From the .xls file I generated two graphs: the reader and writer report. You can check the .xls for the re-reader and re-rewriter report data, but I think those are less interesting than the simple read and write tests (re-reads and re-writes usually are cached, so not much testing of the storage sub-system there…).
Before I go into my analysis of these, I need to mention that although I haven’t recorded CPU usage, I have kept an eye on it using ‘top’ and my overall impression is that the average CPU usage during the test has floated around 20%, with some peaks at 60%.
Now, let’s break this down by report.
Writer Report Analysis
As you can see, block size (i.e., the size of the chunk being written) matters very little overall. Throughput is quite similar for all block sizes for any given file size, with the exception of small block sizes (4 KB and to a lesser degree 8 KB) or very large block sizes (16 MB in particular). This is pretty much standard fare on all consumer-grade devices: small blocks cause too much overhead, large blocks do not fit on the device’s write cache.
However, the file size seems to have a much more significant impact on the throughput. As expected, small file sizes do not perform as well as larger file sizes due to overhead, but there is a severe drop after 8 MB (a little over 100 MBps down to 80 MBps). After that, the throughput continues to drop until it stabilizes around 40 MBps. There are a couple of weird drop points here and there, but I think those are just due to external interferences. The maximum throughput is 103 MBps (for 4 MB files) and the minimum is 40 MBps (for 512 MB files, excluding the 3 weird points at 30 MBps).
Conclusion: It seems possible that the FS could sustain 40 MBps writes even for very large files. However, it is very surprising that files bigger than 8MB have such an impact on performance. I wouldn’t blame it all on the DroboFS though: I can’t remember the size of the HDD caches, and it is quite possible that some (several) of them have only 8 MB caches, which would explain the performance drop after 8 MB. To test this hypothesis, we need someone with better drives to run this benchmark.
Reader Report Analysis
Now this one is shocking. As before, the block size does not seem to matter much (small block sizes remarks still apply). However, the file size seems to have an incredible impact on performance. For files from 64 KB to 64 MB the FS reads like a champion. Between HDD cache, OS caching and BeyondRAID magic sauce the throughput stay almost constant and around 300 MBps (with a maximum of 330 MBps for an 8 MB file). However, as soon as iozone goes to files 128 MB and larger, the throughput drops like a stone. Average is only 39 MBps (max at 51 MBps for a 2 GB file).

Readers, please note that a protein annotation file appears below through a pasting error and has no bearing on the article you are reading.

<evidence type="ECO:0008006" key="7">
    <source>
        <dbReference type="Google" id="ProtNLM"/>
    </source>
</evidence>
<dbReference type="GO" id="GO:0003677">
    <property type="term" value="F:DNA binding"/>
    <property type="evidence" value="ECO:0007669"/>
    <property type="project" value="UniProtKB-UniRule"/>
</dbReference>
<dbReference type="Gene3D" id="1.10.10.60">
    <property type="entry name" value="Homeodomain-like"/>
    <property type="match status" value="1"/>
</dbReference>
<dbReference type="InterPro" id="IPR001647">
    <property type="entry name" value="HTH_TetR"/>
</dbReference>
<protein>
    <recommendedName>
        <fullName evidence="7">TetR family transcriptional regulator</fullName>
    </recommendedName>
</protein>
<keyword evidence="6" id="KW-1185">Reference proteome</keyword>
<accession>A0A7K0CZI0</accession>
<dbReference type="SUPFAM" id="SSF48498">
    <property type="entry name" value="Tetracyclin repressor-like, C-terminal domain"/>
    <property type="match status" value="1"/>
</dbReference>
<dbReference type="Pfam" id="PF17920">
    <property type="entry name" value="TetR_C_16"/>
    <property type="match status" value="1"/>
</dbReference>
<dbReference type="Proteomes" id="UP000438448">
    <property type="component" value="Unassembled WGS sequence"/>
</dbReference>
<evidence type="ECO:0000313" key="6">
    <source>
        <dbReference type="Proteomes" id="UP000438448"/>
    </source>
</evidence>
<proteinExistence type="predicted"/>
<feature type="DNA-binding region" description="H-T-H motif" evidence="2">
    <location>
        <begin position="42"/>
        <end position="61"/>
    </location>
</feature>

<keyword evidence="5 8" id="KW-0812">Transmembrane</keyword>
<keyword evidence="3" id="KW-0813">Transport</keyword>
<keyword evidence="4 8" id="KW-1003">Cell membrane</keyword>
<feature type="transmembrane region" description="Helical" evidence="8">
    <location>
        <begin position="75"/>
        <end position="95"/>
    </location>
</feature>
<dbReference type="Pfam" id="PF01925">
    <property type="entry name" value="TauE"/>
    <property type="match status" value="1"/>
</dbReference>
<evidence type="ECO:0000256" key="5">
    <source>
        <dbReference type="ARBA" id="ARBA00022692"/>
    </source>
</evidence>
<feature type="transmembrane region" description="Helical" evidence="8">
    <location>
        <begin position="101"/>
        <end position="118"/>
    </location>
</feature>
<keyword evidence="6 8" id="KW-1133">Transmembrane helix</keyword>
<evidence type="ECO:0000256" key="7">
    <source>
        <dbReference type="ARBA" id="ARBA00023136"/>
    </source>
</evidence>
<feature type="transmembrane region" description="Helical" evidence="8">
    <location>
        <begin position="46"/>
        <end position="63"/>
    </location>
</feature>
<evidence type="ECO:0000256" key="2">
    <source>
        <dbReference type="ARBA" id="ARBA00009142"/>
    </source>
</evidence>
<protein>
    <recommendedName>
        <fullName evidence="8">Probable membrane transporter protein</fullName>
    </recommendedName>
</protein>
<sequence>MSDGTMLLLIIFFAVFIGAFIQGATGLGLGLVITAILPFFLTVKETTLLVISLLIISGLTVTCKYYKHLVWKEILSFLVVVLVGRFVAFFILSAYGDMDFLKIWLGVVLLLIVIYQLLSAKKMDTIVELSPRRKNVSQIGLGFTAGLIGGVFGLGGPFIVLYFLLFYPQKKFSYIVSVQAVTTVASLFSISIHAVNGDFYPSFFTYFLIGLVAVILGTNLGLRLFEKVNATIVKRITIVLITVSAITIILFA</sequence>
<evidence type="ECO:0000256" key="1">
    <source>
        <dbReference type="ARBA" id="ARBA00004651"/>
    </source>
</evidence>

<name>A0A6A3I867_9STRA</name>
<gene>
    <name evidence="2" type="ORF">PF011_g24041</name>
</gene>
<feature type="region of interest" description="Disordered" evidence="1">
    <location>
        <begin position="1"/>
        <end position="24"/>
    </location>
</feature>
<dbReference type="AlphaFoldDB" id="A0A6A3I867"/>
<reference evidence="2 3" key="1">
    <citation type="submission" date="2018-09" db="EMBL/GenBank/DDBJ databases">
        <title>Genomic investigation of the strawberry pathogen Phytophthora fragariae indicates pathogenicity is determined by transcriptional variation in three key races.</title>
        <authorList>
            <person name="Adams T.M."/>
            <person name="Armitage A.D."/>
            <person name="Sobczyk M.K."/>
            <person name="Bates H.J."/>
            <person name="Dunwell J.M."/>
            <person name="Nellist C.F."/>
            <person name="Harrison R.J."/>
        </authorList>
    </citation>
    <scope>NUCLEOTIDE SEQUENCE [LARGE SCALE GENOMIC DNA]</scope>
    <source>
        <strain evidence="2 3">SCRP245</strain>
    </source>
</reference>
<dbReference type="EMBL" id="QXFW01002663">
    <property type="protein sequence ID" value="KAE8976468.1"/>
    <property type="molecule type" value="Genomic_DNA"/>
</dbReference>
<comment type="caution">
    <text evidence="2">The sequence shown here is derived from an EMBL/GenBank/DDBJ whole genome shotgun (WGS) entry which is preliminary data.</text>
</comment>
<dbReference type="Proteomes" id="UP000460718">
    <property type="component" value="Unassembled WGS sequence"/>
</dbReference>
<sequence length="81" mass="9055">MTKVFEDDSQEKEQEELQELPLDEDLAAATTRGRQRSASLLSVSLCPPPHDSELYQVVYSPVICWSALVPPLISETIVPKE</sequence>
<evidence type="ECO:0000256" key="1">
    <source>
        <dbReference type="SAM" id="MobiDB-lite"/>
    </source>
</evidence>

The reason for this drop is a well known iozone effect. As soon as the OS runs out of memory for file caching, the performance is known to drop significantly. The iozone website has several examples like that. Since the FS only has 192 MB (at least that is what ‘free’ tells me), operations on 128 MB files overflow the cache area and thus performance drops. It is also interesting to notice that there is no “CPU cache spike” (i.e., a spike on throughput due to CPU caching) as we see on bigger Intel CPUs.
Conclusion: Although it looks really bad for files larger than 128 MB, it still is around 40 MBps. So a Drobo FS should be able to sustain 40 MBps reads even in the worst case scenario. A “simple” solution to improve the performance would be to increase the RAM on the FS, but that seems pointless since the worst case scenario matches the write speeds, and that would only offset the drop, not really fix it.
It would be nice if other FS owners would run the same test and post their results here. This way we could have a clearer picture of the influence of HDD cache sizes and overall free space.
As soon as I figure out a way to discover the cache sizes on my disks without pulling them out I’ll update this post with the info.
The full data set and binaries can be found here: http://s15230410.onlinehome-server.info:60080/iozone-arm-3.73/